I have been spending less time in the YA community lately, as part of my ‘stepping back’ from both reviewing and the online community in general.
Subsequently, I’ve been spending more time in the indie adult book community. Specifically, I’ve been interacting more with readers who devour indie published books. The ravenous readers.
As this is the first time I’ve been been more involved in the indie reading community, I’ve noticed a few stark differences between what the traditionally-published YA community of readers wants, and what the indie-published adult community demands.
There is nothing more that the YA community hates. They hate instalove with a PASSION. There is no such think as ‘fast burn’ to these readers. They mistake lust for love. They even mistake ‘I saw a new boy in class’ for ‘now I want to smoosh my genitals with his genitals’. I’ve seen reviewers rip apart a book for containing ‘instalove’ that I consider either loveless or slow burn (The Glass Spare by Lauren DeStefano, A Quiet Kind of Thunder by Sara Barnard). Even Twilight is widely derided as ‘instalove’ even though Bella doesn’t even really spend any time with Edward until well into the book. Readers absolutely hate that she’s in love with him within like a week of knowing him but it actually takes several months which is COMPLETELY NORMAL. I have a longer piece on insta-love here you can check out.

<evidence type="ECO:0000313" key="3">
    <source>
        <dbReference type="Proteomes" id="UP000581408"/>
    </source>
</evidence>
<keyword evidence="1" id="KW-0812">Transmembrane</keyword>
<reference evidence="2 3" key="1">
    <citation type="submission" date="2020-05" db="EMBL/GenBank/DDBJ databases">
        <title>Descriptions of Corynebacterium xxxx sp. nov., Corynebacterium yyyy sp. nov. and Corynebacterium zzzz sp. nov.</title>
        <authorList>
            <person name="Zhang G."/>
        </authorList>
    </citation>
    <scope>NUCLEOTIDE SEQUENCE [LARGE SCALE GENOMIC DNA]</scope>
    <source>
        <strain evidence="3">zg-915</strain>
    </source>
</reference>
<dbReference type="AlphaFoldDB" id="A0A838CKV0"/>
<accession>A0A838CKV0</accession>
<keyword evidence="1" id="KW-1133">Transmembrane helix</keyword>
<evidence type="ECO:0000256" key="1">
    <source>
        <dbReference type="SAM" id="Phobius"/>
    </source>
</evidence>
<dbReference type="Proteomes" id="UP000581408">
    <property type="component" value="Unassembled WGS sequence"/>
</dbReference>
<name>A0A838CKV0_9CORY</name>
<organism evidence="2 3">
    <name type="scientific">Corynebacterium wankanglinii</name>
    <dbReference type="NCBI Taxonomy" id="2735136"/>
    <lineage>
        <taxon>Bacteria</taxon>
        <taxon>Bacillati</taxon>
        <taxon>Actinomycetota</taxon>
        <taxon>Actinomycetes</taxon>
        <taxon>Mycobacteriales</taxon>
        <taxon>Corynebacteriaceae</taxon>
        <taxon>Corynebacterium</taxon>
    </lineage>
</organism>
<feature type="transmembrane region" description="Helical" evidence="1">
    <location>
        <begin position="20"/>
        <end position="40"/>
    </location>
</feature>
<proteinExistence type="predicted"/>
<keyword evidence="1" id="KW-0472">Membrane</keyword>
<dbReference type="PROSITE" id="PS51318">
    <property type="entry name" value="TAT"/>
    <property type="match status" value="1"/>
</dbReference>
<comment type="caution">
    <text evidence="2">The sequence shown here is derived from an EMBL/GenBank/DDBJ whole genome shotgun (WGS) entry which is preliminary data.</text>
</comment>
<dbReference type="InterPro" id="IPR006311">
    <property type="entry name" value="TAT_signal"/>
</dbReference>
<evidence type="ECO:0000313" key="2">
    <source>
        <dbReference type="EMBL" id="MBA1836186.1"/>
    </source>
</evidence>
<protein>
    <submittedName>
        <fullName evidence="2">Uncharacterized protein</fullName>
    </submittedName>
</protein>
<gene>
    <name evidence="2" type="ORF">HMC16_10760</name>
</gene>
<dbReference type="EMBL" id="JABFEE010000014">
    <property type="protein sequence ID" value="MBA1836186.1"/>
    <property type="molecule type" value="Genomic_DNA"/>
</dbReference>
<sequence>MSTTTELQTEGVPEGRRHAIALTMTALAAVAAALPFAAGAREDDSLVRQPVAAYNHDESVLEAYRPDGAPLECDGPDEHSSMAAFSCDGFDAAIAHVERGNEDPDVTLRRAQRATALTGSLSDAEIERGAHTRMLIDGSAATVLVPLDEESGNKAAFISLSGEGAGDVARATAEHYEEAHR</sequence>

So, the YA community hates insta-love even if it’s not actually insta-love.
However, there are heaps of readers in the adult indie community who absolutely adore insta-love. They want the love interest to be all in right from the start, obsessed, ‘mine’ vibes. Adult indie readers consider these books comforting! They love fast burn, ‘mate bonds’ (think wolf shifters, fae, and aliens) or obsessed morally grey heroes (think mafia and dark romance). They want low angst but sometimes intense, committed, loving relationships right from the get go, where the conflict comes not from internal issues but from external devices.
Second only to insta-love, I think the YA community hates love triangles the most. There is nothing worse than when an author introduces a second love interest just for angst, or padding, when we all know exactly who the man character is going to end up with.